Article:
2008 Ford Taurus X Reviews

2008 Taurus X New Car Test Drive

Introduction

If you've never heard of a Taurus X before, it's only because this is a new name for an existing product, the crossover SUV that used to be called the Ford Freestyle. 

However, the 2008 Ford Taurus X offers host of improvements inside, outside and underneath when compared to the old Freestyle. So it's ready to compete in the hotly contested crossover segment with a whole bunch of new arrows in its quiver. 

Like the Ford Taurus and Mercury Sable sedans, the Taurus X is loosely based on the same architecture as the Volvo S80 luxury sedan and Volvo XC90 SUV and it uses the same Swedish Haldex all-wheel-drive system as the Volvo on AWD versions. The Taurus X offers some detail changes to the suspension, however. 

Last year's 3.0-liter V6 engine has been dropped in favor of a new, 3.5-liter, 24-valve V6 that makes a full 30 percent more horsepower and more load-pulling torque. Likewise, last year's continuously variable transmission has been replaced by a new 6F six-speed automatic. 

This new powertrain makes the 2008 Ford Taurus X a whole lot more fun to drive than the Freestyle crossover was. The new engine makes more power, and accelerates the truck much quicker (Ford says up to 44 percent quicker), but it also gets about 10 percent better fuel economy, even after adjusting for the new, stricter 2008 fuel economy rules that the EPA is using for fuel economy numbers on the window sticker. 

The Taurus X fits into the product lineup above the five-seater Ford Edge crossover SUV that's built on the same platform as the Fusion, and under the upcoming 2009 Ford Flex, a larger, more luxurious, square-cornered family truck. 

The Taurus X is designed to compete with the Nissan Murano, Mitsubishi Outlander, Buick Enclave, Saturn Outlook, and GMC Acadia, among others. 

Lineup

The 2008 Ford Taurus X comes in three models and each offers all-wheel-drive versions: SEL ($26,615), SEL AWD ($28,465); Eddie Bauer ($29,355), Eddie Bauer AWD ($31,205); Limited ($30,335), Limited AWD ($32,185). (All NewCarTestDrive.com prices are manufacturer's suggested retail prices and do not include the destination charge ($750). Simple math tells us that makes the Haldex all-wheel-drive system an $1850 option on all models.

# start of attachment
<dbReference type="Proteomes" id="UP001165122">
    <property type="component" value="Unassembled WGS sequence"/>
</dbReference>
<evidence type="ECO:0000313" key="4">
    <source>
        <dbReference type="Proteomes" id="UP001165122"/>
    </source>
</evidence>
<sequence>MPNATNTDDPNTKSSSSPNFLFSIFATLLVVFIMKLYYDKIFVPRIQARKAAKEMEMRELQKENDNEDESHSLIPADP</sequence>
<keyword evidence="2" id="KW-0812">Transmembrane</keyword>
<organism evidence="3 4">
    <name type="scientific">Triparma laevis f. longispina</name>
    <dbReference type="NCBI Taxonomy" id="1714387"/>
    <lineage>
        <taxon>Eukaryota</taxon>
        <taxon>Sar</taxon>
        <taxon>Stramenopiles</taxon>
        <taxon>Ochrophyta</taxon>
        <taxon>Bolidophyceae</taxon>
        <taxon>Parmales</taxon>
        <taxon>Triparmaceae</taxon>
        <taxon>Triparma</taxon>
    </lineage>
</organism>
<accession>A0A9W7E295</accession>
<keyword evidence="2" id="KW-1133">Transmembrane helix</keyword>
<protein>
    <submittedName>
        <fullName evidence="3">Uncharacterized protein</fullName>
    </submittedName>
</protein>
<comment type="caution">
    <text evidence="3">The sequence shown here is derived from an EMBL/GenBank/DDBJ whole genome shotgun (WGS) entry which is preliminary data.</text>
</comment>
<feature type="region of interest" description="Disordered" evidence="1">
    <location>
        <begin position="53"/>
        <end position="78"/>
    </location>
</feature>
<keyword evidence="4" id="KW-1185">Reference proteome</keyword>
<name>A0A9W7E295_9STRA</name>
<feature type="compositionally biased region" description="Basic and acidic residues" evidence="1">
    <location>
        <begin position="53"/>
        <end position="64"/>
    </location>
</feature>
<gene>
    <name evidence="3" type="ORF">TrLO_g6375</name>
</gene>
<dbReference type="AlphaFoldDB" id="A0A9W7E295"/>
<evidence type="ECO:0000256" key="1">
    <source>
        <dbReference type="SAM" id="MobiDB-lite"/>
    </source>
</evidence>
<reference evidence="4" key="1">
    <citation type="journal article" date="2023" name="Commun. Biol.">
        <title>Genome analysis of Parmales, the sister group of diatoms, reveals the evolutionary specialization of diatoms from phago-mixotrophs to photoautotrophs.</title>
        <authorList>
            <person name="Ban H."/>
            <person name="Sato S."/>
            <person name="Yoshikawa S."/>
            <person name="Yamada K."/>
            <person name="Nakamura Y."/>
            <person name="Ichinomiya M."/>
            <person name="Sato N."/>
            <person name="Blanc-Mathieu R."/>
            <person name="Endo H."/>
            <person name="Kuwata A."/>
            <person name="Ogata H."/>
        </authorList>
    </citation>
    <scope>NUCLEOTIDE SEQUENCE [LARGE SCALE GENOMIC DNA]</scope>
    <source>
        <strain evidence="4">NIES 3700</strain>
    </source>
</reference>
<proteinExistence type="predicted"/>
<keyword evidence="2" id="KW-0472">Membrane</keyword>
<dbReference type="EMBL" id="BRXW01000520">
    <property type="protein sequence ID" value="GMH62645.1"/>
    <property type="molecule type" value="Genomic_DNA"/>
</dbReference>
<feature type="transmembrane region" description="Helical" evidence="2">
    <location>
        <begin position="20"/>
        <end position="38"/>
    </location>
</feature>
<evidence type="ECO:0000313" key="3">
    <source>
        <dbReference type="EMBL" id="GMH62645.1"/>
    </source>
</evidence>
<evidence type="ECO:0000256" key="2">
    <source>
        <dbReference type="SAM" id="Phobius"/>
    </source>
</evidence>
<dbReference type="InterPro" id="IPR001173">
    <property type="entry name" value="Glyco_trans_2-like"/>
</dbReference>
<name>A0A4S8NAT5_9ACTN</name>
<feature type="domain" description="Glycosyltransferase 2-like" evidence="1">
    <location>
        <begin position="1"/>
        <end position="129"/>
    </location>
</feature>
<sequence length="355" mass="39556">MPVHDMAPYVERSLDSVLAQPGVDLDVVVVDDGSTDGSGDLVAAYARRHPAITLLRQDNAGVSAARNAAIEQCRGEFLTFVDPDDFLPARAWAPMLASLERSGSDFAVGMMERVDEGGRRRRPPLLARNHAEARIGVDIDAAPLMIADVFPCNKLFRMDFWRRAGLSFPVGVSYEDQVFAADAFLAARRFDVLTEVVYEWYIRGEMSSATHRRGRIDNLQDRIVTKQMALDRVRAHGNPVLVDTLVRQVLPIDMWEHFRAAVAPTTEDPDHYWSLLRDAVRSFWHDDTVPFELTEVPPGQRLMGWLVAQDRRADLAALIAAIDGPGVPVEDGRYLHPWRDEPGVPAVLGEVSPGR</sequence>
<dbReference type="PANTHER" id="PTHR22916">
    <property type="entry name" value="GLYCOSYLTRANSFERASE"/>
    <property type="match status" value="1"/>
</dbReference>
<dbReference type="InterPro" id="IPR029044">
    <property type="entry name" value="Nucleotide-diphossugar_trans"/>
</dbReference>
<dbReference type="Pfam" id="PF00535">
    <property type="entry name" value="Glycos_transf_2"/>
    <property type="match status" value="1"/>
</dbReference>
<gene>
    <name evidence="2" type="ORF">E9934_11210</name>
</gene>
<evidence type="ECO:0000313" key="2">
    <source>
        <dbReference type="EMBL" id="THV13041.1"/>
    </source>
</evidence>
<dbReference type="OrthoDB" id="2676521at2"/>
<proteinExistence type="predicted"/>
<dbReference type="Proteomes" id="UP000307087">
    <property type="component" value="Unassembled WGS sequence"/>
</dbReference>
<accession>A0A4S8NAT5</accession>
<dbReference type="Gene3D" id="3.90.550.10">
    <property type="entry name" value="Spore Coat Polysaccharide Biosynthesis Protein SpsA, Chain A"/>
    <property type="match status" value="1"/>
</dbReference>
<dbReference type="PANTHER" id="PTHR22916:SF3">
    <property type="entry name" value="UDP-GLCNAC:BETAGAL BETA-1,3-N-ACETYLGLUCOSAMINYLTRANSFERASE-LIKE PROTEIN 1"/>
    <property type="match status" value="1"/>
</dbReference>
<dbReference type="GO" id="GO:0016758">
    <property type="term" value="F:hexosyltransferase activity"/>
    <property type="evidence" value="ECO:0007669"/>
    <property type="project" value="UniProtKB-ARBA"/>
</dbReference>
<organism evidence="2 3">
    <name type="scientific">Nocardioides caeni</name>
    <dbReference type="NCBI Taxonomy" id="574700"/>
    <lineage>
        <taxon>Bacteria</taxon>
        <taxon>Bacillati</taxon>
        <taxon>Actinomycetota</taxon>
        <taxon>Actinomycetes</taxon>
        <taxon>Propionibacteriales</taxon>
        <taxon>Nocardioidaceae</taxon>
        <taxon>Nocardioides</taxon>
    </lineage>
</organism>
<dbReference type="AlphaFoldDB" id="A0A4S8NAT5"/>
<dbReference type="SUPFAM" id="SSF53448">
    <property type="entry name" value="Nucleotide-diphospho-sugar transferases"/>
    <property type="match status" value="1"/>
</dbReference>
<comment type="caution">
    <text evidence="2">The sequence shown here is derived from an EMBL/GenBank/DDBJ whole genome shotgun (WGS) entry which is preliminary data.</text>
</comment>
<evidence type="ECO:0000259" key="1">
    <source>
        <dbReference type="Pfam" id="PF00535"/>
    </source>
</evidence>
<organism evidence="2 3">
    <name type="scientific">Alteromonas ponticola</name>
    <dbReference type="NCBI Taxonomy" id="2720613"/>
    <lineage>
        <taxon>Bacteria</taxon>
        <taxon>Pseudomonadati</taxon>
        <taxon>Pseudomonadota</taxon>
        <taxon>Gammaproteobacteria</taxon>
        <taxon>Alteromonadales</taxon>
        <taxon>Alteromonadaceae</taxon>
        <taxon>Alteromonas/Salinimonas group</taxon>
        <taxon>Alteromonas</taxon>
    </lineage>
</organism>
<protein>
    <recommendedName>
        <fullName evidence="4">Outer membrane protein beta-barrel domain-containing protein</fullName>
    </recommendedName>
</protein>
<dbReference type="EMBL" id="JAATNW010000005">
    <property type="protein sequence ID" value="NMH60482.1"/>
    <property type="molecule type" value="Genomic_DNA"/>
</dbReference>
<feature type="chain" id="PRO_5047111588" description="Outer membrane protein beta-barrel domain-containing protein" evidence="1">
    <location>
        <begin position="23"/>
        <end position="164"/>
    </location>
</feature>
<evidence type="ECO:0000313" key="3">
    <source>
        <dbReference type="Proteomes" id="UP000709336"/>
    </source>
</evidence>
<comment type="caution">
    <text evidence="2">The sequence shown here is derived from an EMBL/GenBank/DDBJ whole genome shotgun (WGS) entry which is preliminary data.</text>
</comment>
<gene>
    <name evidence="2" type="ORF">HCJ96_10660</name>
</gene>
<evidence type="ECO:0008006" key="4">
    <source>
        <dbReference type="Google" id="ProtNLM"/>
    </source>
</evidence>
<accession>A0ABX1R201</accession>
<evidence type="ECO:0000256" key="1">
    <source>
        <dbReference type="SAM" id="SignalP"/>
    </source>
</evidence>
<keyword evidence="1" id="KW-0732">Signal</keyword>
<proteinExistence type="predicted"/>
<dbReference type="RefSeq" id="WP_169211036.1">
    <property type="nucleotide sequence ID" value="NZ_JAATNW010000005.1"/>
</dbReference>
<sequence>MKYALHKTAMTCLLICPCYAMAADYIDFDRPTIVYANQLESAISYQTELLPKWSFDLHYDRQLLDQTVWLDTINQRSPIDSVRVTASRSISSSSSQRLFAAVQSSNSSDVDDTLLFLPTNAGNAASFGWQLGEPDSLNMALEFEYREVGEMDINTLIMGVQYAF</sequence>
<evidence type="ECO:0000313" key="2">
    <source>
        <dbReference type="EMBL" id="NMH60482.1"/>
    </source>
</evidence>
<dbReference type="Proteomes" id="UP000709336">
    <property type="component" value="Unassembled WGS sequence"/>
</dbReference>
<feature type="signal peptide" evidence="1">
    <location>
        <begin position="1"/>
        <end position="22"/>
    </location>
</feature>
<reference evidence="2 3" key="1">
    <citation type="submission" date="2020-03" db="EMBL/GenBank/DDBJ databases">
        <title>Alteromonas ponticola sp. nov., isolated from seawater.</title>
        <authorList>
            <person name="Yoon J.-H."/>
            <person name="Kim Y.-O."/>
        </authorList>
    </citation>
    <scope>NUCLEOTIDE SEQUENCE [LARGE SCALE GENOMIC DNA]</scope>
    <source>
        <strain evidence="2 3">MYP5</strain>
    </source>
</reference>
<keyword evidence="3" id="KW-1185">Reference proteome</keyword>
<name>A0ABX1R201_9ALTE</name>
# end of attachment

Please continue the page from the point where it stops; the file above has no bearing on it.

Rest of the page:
SEL comes with cloth upholstery, manually controlled air conditioning, AM/FM/CD, six-way adjustable driver's seat, power windows, power locks, and 17-inch aluminum wheels. 

The Eddie Bauer edition adds leather upholstery, dual-zone automatic temperature control, power adjustable pedals, 6CD, front consoles, eight-way adjustable driver's seat with memory, woodgrain applique trim. Eddie Bauer carries a distinctive two-tone paint job, plus 18-inch five-spoke alloy wheels and tires, wiper-activated headlamps, and Eddie Bauer logos inside and out. 

Limited adds premium audio system with subwoofer, second-row consoles, chrome interior trim, auto tilt-down in reverse for outside mirror, heated front seats. 

Options for the Taurus X include voice-activated DVD navigation system ($1995), reverse sensing system ($295), power liftgate ($475), auxiliary HVAC system ($650), DVD entertainment system ($995), AdvanceTrac electronic stability control ($495), power moonroof ($960), heated seats ($240), Sirius satellite radio equipment ($195), and 18-inch seven-spoke chrome wheels ($695). 

Safety features include front, side and curtain airbags, ABS and traction control. Taurus X has been awarded five-star ratings in all four crash categories and a Top Safety Pick by the Insurance Institute for Highway Safety (IIHS). All-wheel drive is optional. LATCH child seat anchors and rear safety locks are standard. 

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